Giving feedback

Giving feedback is hard. How do you convey to someone what they are doing wrong in a way that doesn’t make them feel miserable? How do you avoid misleading them into thinking they are doing it very right, when what you actually wanted to say was: you’re on a good track, good work but still not there, keep working? How do you compliment without going overboard and accidentally inviting people to rest on their laurels?

My Southern Europe background tends to drive me to deliver blunt criticisms left, right and center. My perfectionism makes it even worse. I want everything to be RIGHT, so I often can’t stop seeing the bad aspects of things. I’m a stream of “OK, but…”. I have to force myself to focus in “the good parts” before I dare saying anything. This is because I care.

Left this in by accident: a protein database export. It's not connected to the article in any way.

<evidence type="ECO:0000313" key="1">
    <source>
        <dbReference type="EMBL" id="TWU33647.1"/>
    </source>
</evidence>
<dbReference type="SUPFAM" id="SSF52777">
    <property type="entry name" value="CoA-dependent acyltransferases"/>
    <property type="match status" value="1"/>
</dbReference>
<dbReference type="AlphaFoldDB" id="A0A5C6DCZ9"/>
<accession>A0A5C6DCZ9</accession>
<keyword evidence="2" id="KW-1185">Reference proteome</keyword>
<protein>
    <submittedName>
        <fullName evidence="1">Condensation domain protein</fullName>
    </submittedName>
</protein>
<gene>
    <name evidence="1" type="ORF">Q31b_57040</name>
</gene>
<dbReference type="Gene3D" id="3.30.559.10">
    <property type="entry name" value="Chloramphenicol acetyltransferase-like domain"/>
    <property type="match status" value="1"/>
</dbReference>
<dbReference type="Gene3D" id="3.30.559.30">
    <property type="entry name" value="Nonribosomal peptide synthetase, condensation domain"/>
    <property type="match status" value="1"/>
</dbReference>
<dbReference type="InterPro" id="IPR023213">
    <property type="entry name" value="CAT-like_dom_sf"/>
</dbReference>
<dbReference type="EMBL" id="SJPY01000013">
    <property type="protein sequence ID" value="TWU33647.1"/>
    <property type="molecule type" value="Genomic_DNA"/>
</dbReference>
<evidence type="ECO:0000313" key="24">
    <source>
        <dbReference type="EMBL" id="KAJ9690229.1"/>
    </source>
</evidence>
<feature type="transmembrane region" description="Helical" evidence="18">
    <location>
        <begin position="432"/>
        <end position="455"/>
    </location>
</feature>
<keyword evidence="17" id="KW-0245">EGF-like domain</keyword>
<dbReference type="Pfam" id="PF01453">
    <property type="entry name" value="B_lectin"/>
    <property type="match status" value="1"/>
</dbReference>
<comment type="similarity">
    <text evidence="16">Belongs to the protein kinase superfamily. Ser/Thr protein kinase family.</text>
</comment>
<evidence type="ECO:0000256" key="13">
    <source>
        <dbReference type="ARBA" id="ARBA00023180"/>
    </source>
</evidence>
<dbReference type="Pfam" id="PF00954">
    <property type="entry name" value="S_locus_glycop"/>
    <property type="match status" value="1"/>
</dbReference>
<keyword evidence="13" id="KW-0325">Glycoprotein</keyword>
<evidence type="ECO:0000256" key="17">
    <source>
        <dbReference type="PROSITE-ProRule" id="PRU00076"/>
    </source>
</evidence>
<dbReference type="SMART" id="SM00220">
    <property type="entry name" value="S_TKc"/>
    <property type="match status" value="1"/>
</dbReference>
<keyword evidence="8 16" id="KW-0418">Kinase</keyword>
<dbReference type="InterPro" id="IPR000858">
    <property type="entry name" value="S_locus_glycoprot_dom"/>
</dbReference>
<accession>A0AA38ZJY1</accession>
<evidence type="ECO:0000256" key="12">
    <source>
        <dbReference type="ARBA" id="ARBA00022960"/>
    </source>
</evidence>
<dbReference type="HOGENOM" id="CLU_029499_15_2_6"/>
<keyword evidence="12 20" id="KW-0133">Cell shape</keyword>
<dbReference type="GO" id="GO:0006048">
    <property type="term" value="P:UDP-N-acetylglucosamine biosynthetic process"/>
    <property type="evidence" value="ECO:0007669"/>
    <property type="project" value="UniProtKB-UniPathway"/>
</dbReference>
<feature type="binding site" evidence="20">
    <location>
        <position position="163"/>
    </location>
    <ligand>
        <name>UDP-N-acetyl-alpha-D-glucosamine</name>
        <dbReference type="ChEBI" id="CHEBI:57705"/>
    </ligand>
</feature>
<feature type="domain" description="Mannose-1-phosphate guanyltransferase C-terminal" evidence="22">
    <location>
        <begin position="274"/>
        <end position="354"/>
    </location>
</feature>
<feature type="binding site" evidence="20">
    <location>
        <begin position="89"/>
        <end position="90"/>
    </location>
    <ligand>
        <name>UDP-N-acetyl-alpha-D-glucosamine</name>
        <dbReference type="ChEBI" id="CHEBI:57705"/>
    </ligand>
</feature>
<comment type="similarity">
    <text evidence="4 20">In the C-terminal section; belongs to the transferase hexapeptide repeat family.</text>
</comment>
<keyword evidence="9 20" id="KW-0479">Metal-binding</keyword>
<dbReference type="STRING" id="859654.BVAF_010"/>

And that’s the other difficult side of giving feedback: when people don’t listen to it, and just go on with their plan towards the chasm on the bottom of which failure and mediocrity freely roam.

I cringe.

I can’t let it happen. Don’t they care as much as I do? Things have to be done properly. We shouldn’t waste time, resources, health, brain power. Please listen to me, I know this isn’t going to work, I’ve gone through this many times before!, goes my internal dialogue.

They don’t listen. I despair.

I’m trying to get better at not despairing. At pretending to not care when someone messes everything up because they think they know better and want to go their own way. I know that’s the only way to learn for some people, in some cases. Failure is a way to enlightenment, sometimes.

Still, it makes me feel awful.